Progression‑free survival (PFS)

  • Compared with sunitinib, avelumab plus axitinib and pembrolizumab plus axitinib showed significantly improved PFS (HR 0.85, 95% CrI 0.74–0.98 and HR 0.86, 95% CrI 0.76–0.97, respectively).
  • Avelumab plus axitinib had the maximal PFS. P score = 0.8255 for both fixed and random effects.
  • Pembrolizumab plus axitinib was deemed as the preferred treatment choice. P score = 0.8022 for both fixed and random effects.

Overall survival (OS)

  • Compared with sunitinib, nivolumab plus ipilimumab, and pembrolizumab plus axitinib showed significantly improved OS (HR 0.86, 95% CrI 0.75–0.99 and HR 0.85, 95% CrI 0.73–0.98, respectively).
  • Pembrolizumab plus axitinib had the maximal OS. P score = 0.8052 for both fixed and random effects.
  • Nivolumab plus ipilimumab was deemed as the preferred treatment choice. P score = 0.7625 for both fixed and random effects.

Adverse events (AEs)

Rates of grade 3 ≧ AEs were evaluated as a measure of the toxicity of treatment. The network meta-analysis of six different chemotherapy drugs showed that,

  • Compared with sunitinib, nivolumab plus ipilimumab (OR 0.50, 95% CrI 0.39–0.64) had lower levels of toxicity.
  • Nivolumab plus ipilimumab was found to have the lowest rate of serious AEs. P score = 0.9999 for both fixed and random effects.

Objective response (OR)

As per the network meta-analysis of six chemotherapeutic agents,

  • Compared with sunitinib, avelumab plus axitinib and nivolumab plus ipilimumab and pazopanib, and pembrolizumab plus axitinib showed significantly higher objective response rates (ORRs).
  • Avelumab plus axitinib had the highest objective response rate (P score = 0.9855), followed by pembrolizumab plus axitinib (P score = 0.8132).

Complete response (CR)

The outcome of CR rates showed that,

  • Compared with sunitinib, atezolizumab plus bevacizumab and nivolumab plus ipilimumab, and pembrolizumab plus axitinib had higher CR rates.
  • Nivolumab plus ipilimumab had the highest CR rate (P score = 0.9742), followed by pembrolizumab plus axitinib (P score = 0.6998).

Intermediate/poor‑risk subgroup

  • In mRCC patients with intermediate/poor-risk, pembrolizumab plus axitinib had provided the maximal OS (P score = 0.8220), followed by nivolumab plus ipilimumab (P score = 0.7677).
  • Bayesian analysis and analysis of the treatment ranking showed that avelumab plus axitinib had provided the maximal PFS (P score = 0.7582), followed by pembrolizumab plus axitinib (P score = 0.7293).

Favorable‑risk subgroup

  • In mRCC patients with favorable risk, IMA901 plus sunitinib had provided the maximal OS (P score = 0.6136).
  • Based on Bayesian analysis and analysis of the treatment ranking, avelumab plus axitinib had given the maximal PFS (P score = 0.8480).


This updated analysis aimed to assess the first-line therapy for mRCC and to analyze and compare the efficacy and safety of all major systemic therapies. Findings of this network meta-analysis might help choose potential systemic drugs for advanced or metastatic RCC treatment.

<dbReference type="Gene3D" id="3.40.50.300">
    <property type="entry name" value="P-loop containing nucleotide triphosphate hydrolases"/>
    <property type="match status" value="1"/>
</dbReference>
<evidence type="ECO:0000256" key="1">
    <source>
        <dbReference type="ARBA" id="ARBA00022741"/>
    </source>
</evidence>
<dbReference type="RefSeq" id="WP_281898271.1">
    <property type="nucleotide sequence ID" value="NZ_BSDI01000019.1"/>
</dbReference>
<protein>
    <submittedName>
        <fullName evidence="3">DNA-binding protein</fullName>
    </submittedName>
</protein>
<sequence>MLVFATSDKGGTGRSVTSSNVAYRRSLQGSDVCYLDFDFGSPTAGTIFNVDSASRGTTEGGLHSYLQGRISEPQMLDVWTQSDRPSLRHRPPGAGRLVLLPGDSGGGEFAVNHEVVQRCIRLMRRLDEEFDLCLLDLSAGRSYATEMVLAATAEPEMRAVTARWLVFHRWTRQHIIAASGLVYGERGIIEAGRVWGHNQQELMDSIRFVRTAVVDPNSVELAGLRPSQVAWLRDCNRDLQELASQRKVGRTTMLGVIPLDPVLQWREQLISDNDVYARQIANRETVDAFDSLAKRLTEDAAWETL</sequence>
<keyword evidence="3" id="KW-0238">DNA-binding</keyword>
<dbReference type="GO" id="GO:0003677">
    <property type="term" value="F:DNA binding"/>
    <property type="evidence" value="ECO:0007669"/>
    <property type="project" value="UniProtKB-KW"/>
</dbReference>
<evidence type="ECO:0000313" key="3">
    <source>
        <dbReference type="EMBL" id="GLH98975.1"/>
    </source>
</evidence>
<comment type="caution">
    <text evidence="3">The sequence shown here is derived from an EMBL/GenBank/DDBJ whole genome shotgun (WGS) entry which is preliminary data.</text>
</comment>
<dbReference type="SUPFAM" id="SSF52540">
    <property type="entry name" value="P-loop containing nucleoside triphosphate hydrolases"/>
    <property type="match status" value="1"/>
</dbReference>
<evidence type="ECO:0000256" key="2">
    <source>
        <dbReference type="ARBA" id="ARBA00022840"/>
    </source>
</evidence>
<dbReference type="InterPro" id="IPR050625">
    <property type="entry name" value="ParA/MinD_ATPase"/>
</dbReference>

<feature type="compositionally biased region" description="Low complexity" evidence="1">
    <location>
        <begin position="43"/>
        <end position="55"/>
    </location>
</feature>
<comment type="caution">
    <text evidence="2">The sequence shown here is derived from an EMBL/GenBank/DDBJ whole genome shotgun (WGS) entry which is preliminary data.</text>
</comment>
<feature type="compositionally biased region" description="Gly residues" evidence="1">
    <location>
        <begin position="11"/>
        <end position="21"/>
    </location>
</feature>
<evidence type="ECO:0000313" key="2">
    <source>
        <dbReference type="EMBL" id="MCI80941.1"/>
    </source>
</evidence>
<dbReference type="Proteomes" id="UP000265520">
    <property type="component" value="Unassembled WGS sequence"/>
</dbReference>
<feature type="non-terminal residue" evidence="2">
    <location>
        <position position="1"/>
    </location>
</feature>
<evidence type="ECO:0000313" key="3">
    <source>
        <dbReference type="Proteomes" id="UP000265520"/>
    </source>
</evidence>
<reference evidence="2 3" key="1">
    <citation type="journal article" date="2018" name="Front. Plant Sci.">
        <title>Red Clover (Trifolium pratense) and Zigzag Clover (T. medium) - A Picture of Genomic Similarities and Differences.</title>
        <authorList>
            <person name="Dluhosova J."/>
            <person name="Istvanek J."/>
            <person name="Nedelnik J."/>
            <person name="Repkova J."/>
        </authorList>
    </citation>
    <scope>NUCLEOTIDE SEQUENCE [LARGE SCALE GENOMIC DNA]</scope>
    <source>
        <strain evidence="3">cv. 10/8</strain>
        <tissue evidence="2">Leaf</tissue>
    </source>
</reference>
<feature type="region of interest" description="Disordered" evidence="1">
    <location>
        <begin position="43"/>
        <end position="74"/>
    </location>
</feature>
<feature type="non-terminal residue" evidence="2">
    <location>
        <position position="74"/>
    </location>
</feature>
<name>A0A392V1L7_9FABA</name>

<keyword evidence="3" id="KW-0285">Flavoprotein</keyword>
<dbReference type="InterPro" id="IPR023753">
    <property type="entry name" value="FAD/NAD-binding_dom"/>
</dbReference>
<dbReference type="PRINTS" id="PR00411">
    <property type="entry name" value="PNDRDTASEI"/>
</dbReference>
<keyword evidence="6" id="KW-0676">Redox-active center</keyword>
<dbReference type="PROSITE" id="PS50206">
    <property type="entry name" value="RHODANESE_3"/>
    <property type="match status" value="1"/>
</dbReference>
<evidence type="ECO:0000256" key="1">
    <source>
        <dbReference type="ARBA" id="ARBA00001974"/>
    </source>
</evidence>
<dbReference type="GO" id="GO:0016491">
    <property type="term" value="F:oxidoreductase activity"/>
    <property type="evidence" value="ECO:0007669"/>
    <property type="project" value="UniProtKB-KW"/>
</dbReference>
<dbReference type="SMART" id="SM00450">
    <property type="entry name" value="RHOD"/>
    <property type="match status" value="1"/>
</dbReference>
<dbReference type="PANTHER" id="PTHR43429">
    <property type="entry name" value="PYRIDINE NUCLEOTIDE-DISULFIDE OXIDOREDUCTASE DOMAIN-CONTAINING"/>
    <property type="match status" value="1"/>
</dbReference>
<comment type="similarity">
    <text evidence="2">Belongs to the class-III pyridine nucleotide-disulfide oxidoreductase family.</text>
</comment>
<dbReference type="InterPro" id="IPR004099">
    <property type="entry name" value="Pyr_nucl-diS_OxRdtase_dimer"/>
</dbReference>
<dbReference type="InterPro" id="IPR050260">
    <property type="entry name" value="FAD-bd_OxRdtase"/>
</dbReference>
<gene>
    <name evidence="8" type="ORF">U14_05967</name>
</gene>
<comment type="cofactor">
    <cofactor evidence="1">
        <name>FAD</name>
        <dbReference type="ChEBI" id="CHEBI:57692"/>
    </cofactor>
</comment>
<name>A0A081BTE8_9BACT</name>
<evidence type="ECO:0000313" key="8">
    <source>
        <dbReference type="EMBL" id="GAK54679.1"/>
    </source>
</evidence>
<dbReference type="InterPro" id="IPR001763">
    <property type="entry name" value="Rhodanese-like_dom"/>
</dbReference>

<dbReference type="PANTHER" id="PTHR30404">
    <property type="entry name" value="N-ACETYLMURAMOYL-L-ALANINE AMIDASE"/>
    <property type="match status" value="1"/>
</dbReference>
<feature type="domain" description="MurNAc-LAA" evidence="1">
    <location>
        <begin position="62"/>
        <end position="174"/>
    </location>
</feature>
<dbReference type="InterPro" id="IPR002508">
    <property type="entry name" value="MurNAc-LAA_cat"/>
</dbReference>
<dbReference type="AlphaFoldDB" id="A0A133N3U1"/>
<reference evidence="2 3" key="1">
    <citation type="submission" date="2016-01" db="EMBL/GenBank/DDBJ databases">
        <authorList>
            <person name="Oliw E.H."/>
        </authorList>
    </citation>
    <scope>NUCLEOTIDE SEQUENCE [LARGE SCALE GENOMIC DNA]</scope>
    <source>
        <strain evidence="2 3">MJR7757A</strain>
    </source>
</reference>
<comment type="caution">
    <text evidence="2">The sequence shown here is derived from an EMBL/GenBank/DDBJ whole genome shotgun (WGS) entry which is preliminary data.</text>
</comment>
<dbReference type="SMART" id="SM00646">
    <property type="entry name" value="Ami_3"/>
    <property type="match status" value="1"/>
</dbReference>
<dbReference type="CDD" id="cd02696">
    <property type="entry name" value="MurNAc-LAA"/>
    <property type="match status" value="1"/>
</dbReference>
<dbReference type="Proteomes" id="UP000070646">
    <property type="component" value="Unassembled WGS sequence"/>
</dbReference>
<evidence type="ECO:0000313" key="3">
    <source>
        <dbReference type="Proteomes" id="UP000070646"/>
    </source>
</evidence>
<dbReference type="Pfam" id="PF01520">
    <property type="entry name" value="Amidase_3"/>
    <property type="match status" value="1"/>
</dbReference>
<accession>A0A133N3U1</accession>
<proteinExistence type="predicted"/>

In terms of survival, pembrolizumab plus axitinib was most likely to be the best treatment regimen. Avelumab plus axitinib and nivolumab plus ipilimumab were the second-best options in terms of survival, and nivolumab plus ipilimumab seemed to be the best tolerated one of all the seven systemic agents tested.

The immune-checkpoint inhibitors (ICI) based combination treatments (nivolumab plus ipilimumab, pembrolizumab plus axitinib, and avelumab plus axitinib) were seemed to be with fewer or similar high-grade AEs than sunitinib. As the previous network meta-analyses did not analyze heterogeneous populations, this study focused only on phase III studies with sunitinib as the control arm or included the most recently published data (e.g., KEYNOTE-426 trial).

In terms of OS and PFS, pembrolizumab plus axitinib, a combination of an anti-programmed death 1 (PD-1) monoclonal antibody and VEGF receptor (VEGFR) TKI, seemed to be the best therapeutic option. Studies on checkpoint inhibitors of renal cell carcinoma reported that blocking cytotoxic T-lymphocyte-associated antigen 4 (CTLA-4) and PD-1 could eradicate tumors through reactivation and enhancement of T-cell response. Some studies reported the role of VEGF inhibition in suppressing angiogenesis and increasing the recruitment of tumor infiltration of T cells. Thus, the finding that ICI – VEGF axis inhibitors’ combo could play a vital role in mRCC treatment led to numerous clinical trials to test such combinations. This analysis showed that pembrolizumab plus axitinib resulted in high-grade AEs to those with sunitinib; this may be because axitinib is a selective inhibitor of VEGFR, while sunitinib and pazopanib have a wider range of targets.

Nivolumab plus ipilimumab, a dual checkpoint inhibitor, has a selective affinity for immune cells that express PD-1 and CTLA-4 molecules. This network meta-analysis showed that this combination was superior to sunitinib, both in terms of PFS/OS and its safety profile. Meaning, nivolumab plus ipilimumab provides the most favorable treatment efficacy (of course, next to pembrolizumab plus axitinib)

Limitations of this study

  • The main limitation lies in the fact that it lacks a head-to-head treatment comparison, which demands more direct well-curated comparative trials.
  • Second, the reporting quality of the trials reviewed. There were several types of bias, which might affect the validity of the findings.
  • Third, different patient characteristics between the studies. Moreover, the OS benefits of metastatic renal cell carcinoma treatment were not tested in the trials that assessed PFS as the primary outcome. Prognostic risk categories and PD-L1 status may also have influenced the treatment benefit.
  • Fourth, the doses and administration methods in the studies included may differ greatly from the real-world clinical data. Meaning, doses, and method of administration might have influenced efficacy and treatment. Most importantly, while individual dose adjustment of sunitinib has been shown to improve efficacy and treatment tolerability, the studies included in this network meta-analysis used the standard dose regimen only.
  • Fifth, some of the treatments such as sunitinib plus IMA901 remain of only relative interest.
    Finally, differences in the systemic therapies in the trials evaluated have influenced the OS results. Immature OS data was another concern.


This systematic review and network meta-analysis suggested that: pembrolizumab plus axitinib might be the optimum treatment option for metastatic renal cell carcinoma, providing maximum PFS and OS benefits. Nivolumab plus ipilimumab was most likely to be the best option considering the lower rates of AEs and better efficacy–tolerability equilibrium. These findings may guide selecting optimal therapy for patients with mRCC.